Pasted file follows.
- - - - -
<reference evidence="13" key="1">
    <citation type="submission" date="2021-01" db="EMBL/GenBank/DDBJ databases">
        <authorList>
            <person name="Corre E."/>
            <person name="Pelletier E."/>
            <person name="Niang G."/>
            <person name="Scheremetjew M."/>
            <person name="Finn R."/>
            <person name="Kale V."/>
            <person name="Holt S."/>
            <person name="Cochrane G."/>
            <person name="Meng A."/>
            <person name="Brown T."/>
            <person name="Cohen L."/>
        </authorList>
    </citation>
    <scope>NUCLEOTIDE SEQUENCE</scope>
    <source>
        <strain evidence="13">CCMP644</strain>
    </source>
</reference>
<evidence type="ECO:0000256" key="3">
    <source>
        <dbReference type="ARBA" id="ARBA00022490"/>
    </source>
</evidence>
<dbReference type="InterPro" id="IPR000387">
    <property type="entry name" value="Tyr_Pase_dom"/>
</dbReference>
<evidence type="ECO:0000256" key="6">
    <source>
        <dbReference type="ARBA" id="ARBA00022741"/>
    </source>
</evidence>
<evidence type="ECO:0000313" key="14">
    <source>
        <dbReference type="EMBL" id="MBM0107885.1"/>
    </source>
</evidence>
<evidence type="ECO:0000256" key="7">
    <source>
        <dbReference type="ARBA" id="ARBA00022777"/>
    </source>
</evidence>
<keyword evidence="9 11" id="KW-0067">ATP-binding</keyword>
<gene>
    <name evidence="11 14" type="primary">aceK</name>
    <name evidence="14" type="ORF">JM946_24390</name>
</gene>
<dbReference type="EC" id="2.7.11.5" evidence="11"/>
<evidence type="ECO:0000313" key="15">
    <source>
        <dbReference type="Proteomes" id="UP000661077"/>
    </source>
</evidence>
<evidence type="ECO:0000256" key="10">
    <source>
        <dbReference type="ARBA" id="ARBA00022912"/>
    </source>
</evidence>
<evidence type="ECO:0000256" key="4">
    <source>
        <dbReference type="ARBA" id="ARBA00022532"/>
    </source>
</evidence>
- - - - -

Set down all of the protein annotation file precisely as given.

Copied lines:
<reference evidence="13" key="1">
    <citation type="submission" date="2021-01" db="EMBL/GenBank/DDBJ databases">
        <authorList>
            <person name="Corre E."/>
            <person name="Pelletier E."/>
            <person name="Niang G."/>
            <person name="Scheremetjew M."/>
            <person name="Finn R."/>
            <person name="Kale V."/>
            <person name="Holt S."/>
            <person name="Cochrane G."/>
            <person name="Meng A."/>
            <person name="Brown T."/>
            <person name="Cohen L."/>
        </authorList>
    </citation>
    <scope>NUCLEOTIDE SEQUENCE</scope>
    <source>
        <strain evidence="13">CCMP644</strain>
    </source>
</reference>
<evidence type="ECO:0000256" key="3">
    <source>
        <dbReference type="ARBA" id="ARBA00022490"/>
    </source>
</evidence>
<dbReference type="InterPro" id="IPR000387">
    <property type="entry name" value="Tyr_Pase_dom"/>
</dbReference>
<evidence type="ECO:0000256" key="6">
    <source>
        <dbReference type="ARBA" id="ARBA00022741"/>
    </source>
</evidence>
<evidence type="ECO:0000313" key="14">
    <source>
        <dbReference type="EMBL" id="MBM0107885.1"/>
    </source>
</evidence>
<evidence type="ECO:0000256" key="7">
    <source>
        <dbReference type="ARBA" id="ARBA00022777"/>
    </source>
</evidence>
<keyword evidence="9 11" id="KW-0067">ATP-binding</keyword>
<gene>
    <name evidence="11 14" type="primary">aceK</name>
    <name evidence="14" type="ORF">JM946_24390</name>
</gene>
<dbReference type="EC" id="2.7.11.5" evidence="11"/>
<evidence type="ECO:0000313" key="15">
    <source>
        <dbReference type="Proteomes" id="UP000661077"/>
    </source>
</evidence>
<evidence type="ECO:0000256" key="10">
    <source>
        <dbReference type="ARBA" id="ARBA00022912"/>
    </source>
</evidence>
<evidence type="ECO:0000256" key="4">
    <source>
        <dbReference type="ARBA" id="ARBA00022532"/>
    </source>
</evidence>